EU ETS Monthly Report – January 2019
The carbon market’s strong rally into the end of 2018 came to a sharp stop in January, as EUAs failed three times to breach the September high of €25.79. The December 2019 futures contract ended the month down almost 11% from the December 31 close at €23.30.
The extreme volatility of the fourth quarter, mainly the result of options hedging, gave way to a slightly calmer environment, though traders were quick to exploit opportunities to drive prices higher mid-month. The failure to top the existing ten-year high then triggered selling as speculative traders liquidated positions.
The market was also characterised by a growing flow of bearish news and sentiment. The ongoing trade disputes between the US and various countries appears to be making itself felt in worsening economic prospects: US and German business confidence took a knock this month, while the US Federal Reserve displayed a new-found caution in its interest rates policy, preferring to hold rates stable and wait for further data.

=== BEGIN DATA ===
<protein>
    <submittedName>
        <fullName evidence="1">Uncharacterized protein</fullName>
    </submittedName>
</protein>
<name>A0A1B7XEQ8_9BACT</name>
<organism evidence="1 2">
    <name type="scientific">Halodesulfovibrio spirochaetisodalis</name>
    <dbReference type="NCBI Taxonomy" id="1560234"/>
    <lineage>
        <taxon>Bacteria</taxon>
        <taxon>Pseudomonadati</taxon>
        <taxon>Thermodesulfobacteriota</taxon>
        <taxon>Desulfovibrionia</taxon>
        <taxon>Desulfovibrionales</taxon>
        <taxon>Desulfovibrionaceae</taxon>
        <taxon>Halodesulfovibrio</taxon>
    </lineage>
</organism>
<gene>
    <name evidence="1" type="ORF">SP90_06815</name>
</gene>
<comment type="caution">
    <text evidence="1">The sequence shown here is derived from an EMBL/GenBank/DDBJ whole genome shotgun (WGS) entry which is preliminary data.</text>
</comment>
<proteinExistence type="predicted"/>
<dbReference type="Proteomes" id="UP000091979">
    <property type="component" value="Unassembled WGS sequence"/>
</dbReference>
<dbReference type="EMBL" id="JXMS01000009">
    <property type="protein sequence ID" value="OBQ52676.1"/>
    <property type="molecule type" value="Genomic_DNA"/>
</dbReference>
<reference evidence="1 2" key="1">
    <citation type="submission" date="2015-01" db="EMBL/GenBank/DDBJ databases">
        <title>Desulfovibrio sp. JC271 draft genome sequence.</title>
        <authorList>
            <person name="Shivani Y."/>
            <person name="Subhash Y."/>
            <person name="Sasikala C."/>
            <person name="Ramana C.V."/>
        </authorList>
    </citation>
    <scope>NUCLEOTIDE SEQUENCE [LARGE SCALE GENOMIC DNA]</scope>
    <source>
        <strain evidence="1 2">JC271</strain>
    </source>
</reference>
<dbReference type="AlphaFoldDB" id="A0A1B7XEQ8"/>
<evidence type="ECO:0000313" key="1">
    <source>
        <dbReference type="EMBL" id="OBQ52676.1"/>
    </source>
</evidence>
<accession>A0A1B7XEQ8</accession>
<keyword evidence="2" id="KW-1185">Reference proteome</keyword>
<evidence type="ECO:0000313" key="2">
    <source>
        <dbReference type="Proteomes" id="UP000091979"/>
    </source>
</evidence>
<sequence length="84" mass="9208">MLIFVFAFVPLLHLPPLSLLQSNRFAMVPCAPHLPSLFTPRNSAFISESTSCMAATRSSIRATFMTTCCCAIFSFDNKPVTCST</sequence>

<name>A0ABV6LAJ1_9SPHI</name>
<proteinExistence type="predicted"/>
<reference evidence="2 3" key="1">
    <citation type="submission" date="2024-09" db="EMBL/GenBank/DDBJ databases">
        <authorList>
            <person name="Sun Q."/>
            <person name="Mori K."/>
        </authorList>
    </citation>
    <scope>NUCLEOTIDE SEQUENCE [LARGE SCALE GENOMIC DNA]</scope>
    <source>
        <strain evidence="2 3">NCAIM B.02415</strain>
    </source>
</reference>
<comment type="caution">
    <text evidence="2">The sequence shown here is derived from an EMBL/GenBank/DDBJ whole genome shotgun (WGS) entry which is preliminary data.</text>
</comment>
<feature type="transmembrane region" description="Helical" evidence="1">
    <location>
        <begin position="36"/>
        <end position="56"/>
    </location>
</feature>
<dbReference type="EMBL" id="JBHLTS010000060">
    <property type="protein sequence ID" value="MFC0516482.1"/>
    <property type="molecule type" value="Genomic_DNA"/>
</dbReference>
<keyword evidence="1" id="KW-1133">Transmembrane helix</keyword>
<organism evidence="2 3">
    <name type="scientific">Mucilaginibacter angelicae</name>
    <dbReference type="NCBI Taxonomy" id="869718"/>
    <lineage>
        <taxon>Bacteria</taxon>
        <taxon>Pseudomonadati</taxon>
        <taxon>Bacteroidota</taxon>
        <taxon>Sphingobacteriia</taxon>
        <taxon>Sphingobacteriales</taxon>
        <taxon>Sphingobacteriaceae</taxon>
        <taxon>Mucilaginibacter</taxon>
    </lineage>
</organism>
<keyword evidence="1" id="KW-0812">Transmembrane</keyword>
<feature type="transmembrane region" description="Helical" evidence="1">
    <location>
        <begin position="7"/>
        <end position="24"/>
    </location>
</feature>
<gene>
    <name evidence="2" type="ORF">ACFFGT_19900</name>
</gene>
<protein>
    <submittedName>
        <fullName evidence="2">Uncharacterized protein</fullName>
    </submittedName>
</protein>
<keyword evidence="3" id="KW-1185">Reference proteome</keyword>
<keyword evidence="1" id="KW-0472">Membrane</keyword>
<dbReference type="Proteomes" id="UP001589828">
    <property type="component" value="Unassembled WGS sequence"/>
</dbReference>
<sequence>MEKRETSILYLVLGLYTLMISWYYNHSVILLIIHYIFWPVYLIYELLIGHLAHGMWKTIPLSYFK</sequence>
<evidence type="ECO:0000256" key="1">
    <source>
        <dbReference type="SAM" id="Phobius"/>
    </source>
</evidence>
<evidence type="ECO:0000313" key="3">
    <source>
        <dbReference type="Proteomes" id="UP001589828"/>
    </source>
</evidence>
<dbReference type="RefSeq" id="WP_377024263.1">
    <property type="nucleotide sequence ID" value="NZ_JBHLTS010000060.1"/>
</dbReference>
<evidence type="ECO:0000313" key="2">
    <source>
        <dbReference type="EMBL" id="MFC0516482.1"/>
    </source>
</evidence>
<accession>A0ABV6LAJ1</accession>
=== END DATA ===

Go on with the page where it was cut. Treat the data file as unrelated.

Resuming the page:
Fundamentals in the carbon market also shifted this month. In 2018 coal-fired power was the more profitable choice in the benchmark German market, but as the new year started, natural gas prices have fallen back amid plentiful global LNG supply, and this has rendered gas-fired power competitive for calendar 2020 and 2021.
Coal prices, too, have not helped. API2 calendar 2019 coal prices rose into the $90s in October last year, but fell back to the low-mid $80s quickly after that, and there has been little reason for them to rise since.
As a result, utilities are reluctant to sell forward power from coal plants, and this has damped demand for EUAs. There may also be an element of reduced demand ever since RWE announced that it was financially covered for carbon until 2023: other utilities will no doubt have followed suit.
Weather has also been a factor in January. Temperatures have not dropped to significant below-average levels, and this has hurt demand for heating. The weather outlook for February is still fluid, but there remain chances of a prolonged cold snap, meteorologists say.
Supply in February will be boosted by the resumption of weekly German EUA auctions, which will increase total February availability to 51.6 million EUAs compared to 38.8 million in January.
Despite the additional auction supply, there are some participants who hold a slightly bullish outlook for the month, however. Analysts calculate the market balance as short by more than 10 million EUAs in February, which could boost prices. At the same time, compliance buyers will be on the look-out for opportunities to buy cheap carbon, and this may mitigate downward price potential.